Adding further feelgoodness were quality materials like Alcantara and leather, decent switchgear (much of it pinched from the latest Passat) and that very nice 9.2-inch touchscreen with ‘performance’ readouts on things like g-force. Along with the sports wheel and sports front seats this may have seemed slightly at odds with the Superb’s core proposition, but it nonetheless added some welcome extra premium feel. You’d lose some of that if the glovebox lid popped open when you hit a bump though, or if you couldn’t always close it when you wanted to.
The 280’s 10-speaker Canton audio was impressive, but there have been instances of rear speaker, subwoofer and amplifier failure. Two airbag/seatbelt rectifications should have been carried out on cars built between May and December 2016 and between early January and late February of 2018.
Want to get yourself a performance estate, the choice of which is rapidly dwindling in the wake of the SUV’s relentless march? A gen-three Superb 280 could be the only car for you. The fastest Superb – and indeed the fastest Skoda – has a lot going for it. It is very practical, very comfortable, and in estate guise at least rather handsome.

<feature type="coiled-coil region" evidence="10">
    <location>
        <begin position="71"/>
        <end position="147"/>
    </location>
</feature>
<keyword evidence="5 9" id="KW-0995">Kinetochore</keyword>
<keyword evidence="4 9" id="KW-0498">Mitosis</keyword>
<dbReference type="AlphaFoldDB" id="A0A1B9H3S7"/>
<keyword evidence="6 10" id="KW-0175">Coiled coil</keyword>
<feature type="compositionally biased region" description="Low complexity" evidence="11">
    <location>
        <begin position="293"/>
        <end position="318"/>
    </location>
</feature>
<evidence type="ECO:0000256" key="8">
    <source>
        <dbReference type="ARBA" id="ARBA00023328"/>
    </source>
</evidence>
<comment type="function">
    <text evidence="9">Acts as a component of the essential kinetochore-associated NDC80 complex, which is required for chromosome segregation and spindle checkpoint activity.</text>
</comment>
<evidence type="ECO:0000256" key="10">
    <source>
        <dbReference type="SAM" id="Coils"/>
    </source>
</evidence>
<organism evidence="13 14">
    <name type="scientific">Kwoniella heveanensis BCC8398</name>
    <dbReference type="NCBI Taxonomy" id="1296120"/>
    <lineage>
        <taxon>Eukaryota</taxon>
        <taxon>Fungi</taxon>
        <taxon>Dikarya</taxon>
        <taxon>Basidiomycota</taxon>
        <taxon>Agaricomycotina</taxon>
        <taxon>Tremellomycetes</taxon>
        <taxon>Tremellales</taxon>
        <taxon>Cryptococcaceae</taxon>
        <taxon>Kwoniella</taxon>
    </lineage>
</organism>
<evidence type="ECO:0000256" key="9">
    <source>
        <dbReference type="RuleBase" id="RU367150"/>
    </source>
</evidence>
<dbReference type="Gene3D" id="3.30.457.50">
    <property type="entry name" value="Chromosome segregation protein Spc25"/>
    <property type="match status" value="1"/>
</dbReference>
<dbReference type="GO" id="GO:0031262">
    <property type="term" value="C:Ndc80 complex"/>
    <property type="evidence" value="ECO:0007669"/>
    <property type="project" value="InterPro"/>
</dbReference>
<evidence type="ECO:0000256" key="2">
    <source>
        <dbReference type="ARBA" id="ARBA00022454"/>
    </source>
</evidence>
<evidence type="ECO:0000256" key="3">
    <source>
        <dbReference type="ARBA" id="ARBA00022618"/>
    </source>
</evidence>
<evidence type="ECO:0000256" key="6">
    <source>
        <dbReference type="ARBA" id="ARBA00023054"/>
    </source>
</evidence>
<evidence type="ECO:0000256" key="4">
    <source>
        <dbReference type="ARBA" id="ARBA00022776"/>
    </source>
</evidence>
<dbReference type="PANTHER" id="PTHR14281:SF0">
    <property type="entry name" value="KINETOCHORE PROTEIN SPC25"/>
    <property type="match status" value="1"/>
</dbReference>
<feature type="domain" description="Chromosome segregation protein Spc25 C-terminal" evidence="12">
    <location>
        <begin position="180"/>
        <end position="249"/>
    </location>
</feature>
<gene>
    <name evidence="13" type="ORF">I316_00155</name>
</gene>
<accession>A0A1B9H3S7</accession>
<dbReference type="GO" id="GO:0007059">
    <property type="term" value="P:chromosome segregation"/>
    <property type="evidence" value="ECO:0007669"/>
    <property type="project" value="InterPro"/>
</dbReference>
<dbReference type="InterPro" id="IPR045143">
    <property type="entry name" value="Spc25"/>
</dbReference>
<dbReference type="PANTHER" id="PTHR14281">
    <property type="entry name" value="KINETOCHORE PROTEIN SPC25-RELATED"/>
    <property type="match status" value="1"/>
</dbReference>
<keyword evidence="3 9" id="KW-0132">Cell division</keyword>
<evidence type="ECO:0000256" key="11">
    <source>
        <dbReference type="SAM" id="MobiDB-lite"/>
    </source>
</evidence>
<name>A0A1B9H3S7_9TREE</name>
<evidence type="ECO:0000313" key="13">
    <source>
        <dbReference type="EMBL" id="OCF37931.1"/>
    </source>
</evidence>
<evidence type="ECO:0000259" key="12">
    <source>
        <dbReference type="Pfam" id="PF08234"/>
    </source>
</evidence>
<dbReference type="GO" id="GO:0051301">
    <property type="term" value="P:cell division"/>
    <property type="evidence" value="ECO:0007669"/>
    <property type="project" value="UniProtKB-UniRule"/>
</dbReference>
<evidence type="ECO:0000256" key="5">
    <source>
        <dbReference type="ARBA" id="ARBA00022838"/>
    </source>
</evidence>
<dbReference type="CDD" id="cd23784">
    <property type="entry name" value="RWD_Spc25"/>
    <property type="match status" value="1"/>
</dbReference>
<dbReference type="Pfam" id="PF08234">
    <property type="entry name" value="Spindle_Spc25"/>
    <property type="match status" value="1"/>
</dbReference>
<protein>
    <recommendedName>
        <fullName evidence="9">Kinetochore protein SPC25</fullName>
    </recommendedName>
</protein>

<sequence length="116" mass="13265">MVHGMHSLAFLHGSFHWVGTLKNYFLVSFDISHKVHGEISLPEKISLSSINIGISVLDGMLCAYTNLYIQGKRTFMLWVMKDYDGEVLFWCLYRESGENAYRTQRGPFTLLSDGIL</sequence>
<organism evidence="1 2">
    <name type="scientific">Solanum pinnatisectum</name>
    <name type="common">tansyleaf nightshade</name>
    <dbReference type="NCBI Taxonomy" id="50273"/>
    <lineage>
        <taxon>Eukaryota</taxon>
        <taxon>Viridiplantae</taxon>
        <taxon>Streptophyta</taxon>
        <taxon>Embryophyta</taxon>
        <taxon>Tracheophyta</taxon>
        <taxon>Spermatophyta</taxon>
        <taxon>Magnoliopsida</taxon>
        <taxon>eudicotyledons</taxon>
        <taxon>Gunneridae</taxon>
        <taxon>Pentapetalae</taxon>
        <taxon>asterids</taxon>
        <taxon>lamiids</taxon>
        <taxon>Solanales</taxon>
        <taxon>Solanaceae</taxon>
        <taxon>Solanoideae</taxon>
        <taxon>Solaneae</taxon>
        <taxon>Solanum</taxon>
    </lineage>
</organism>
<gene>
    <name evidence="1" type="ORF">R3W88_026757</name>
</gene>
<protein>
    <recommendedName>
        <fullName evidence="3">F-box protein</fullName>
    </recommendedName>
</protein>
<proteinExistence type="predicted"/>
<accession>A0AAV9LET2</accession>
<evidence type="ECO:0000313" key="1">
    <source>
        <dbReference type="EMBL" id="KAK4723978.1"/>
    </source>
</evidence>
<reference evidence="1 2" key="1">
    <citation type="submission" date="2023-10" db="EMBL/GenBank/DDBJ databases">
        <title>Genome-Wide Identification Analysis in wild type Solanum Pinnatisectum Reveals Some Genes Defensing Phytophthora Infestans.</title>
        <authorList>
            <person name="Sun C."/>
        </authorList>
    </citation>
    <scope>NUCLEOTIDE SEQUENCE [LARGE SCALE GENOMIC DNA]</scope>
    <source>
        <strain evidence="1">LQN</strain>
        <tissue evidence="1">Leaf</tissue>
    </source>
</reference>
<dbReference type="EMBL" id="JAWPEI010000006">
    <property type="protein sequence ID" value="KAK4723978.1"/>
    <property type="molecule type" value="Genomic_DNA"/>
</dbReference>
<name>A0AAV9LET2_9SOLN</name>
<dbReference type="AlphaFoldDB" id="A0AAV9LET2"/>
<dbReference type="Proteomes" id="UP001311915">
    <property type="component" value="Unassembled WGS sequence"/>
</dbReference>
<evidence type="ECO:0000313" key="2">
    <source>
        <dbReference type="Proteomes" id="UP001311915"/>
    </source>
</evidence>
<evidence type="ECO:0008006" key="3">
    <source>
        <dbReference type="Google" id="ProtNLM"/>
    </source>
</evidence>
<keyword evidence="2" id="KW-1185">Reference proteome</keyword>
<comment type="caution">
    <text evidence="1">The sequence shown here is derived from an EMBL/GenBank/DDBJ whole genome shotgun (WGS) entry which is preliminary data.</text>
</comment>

More than one magazine compared the Superb 280 to BMW’s 330i, a slightly odd comparison in some ways as conceptually they were chalk and cheese (lounge on wheels vs driver’s car). Only the most poverty-specced BMW would get anywhere near the well-equipped Skoda on price, and to all intents and purposes pov-spec 330s didn’t really exist. On top of all that, of course, was the size difference. In the real world, with real people and real cargo to move, a 3 Series couldn’t hold a candle to a Superb, but of course many would still buy the BMW because, well, BMW innit. A Volvo V90 T5 is more premium but it won’t be as quick as the Skoda and it’s also a lot more expensive.